The United Nations is used as the authority for the names and borders as of March 2019.
The artwork was commissioned by LSE and funded by donations. Approximately half of funding was from a generous gift by LSE alumnus Brian Smith and half from regular gifts from further LSE alumni and friends.
About Mark Wallinger
Mark Wallinger, born Chigwell/UK 1959, has created some of the most subtly intelligent and influential artworks of the last thirty years. He is known for his career-long engagement with ideas of power, authority, artifice and illusion. Using epic narratives, lyrical metaphors and ardent punning, the artist interleaves the mythological, the political and the everyday. Stylistic disparity conceals a conceptual coherence, as Wallinger poses big questions about identity, and about the social, cultural and political power structures that guide us, and because of which we are as we are.
Wallinger was first nominated for the Turner Prize in 1995, and won it in 2007 for his installation State Britain, an exact replica of peace campaigner Brian Haw’s protest camp in London’s Parliament Square. Ecce Homo (1999), a life-sized sculpture of Jesus Christ, was the first work to occupy the empty plinth in Trafalgar Square. Wallinger represented Britain at the Venice Biennale in 2001.
Public commissions are central to Wallinger’s practice, the most recent being Writ in Water, a monumental installation to commemorate the sealing of the Magna Carta, commissioned by the National Trust for Runnymede, England. In 2013, Wallinger created Labyrinth, a permanent commission to celebrate the 150th anniversary of the London Underground that spans all 270 stations on the network.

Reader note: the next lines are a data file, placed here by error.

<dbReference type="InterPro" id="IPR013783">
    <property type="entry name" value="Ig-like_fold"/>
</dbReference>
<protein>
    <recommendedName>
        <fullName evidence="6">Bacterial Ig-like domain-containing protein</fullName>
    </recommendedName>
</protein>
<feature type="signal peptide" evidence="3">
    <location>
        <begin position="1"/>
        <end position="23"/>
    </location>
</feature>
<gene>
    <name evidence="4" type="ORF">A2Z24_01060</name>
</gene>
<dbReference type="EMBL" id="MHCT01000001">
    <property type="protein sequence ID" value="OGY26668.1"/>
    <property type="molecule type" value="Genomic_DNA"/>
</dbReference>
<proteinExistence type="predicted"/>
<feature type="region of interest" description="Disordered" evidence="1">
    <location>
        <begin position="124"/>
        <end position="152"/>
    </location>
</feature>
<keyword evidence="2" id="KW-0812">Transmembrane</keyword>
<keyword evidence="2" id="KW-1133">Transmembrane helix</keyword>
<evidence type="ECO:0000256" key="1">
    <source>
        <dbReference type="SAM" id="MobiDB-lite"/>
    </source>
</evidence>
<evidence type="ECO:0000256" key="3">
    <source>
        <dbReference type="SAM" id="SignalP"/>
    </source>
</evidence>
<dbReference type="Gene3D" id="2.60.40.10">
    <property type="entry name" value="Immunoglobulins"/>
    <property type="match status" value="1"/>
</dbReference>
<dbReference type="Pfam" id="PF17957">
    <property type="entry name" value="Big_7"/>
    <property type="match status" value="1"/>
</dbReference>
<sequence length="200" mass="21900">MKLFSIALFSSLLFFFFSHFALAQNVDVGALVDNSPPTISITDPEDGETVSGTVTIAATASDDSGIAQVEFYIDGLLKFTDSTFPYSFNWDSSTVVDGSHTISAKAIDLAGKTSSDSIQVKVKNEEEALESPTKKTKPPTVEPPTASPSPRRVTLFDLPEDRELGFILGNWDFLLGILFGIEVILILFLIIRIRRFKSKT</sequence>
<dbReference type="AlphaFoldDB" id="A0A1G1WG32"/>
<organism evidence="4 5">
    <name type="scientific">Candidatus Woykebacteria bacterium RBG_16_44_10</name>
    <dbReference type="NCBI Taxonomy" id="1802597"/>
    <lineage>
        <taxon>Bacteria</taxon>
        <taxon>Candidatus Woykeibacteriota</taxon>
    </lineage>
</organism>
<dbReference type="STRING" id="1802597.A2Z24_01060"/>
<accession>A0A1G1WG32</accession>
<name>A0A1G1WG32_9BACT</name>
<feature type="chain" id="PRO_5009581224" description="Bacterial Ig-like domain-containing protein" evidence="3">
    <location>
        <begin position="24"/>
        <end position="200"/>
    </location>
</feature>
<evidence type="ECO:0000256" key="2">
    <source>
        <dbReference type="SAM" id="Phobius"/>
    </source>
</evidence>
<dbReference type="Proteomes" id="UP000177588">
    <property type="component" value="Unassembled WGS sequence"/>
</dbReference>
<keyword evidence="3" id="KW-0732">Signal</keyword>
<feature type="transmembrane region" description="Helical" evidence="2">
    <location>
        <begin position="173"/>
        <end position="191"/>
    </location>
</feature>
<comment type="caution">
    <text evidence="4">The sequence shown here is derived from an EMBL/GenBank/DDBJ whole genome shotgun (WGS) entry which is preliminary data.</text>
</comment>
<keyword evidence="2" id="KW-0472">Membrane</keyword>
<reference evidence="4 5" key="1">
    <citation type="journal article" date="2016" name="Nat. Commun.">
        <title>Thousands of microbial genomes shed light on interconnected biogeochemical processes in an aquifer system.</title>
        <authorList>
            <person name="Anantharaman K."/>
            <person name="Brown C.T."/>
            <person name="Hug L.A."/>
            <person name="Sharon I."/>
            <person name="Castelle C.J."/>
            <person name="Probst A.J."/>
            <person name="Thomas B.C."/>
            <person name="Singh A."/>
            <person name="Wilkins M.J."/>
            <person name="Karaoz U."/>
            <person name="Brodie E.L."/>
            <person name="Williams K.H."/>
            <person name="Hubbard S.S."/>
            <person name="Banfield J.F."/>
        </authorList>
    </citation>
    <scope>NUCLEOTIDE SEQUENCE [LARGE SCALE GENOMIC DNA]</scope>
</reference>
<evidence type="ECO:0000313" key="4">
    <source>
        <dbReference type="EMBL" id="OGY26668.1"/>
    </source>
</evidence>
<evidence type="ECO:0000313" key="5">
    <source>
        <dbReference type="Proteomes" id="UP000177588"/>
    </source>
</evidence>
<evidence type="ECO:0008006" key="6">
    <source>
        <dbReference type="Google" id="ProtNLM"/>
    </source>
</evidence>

Wallinger has held solo exhibitions at the Serpentine Gallery, London, England (1995); Museum for Gegenwartskunst, Basel, Switzerland (1999); Palais Des Beaux-Arts, Brussels, Belgium (1999); Tate Liverpool, Liverpool, England (2000); Vienna Secession, Vienna, Austria (2000); Neue Nationalgalerie, Berlin, Germany (2004); Museo de Arte Carillo Gil, Mexico City, Mexico (2005); Aargauer Kunsthaus, Aarau, Switzerland (2008); Kunstnernes Hus, Oslo, Norway (2010); Museum de Pont, Tilburg, Netherlands (2011); BALTIC Centre for Contemporary Art, Gateshead, England (2012); Serlachius Museum, Mänttä, Finland (2016); The Fruitmarket Gallery, Edinburgh, Scotland (2017); Dundee Contemporary Arts, Dundee, Scotland (2017); Centro per l'Arte Contemporanea Luigi Pecci, Prato, Italy (2018) and Jerwood Gallery, Hastings, England (2018). His work is also displayed in the collections of many leading international museums including Tate, London, England; MoMA, New York, US; and Centre Pompidou, Paris, France.
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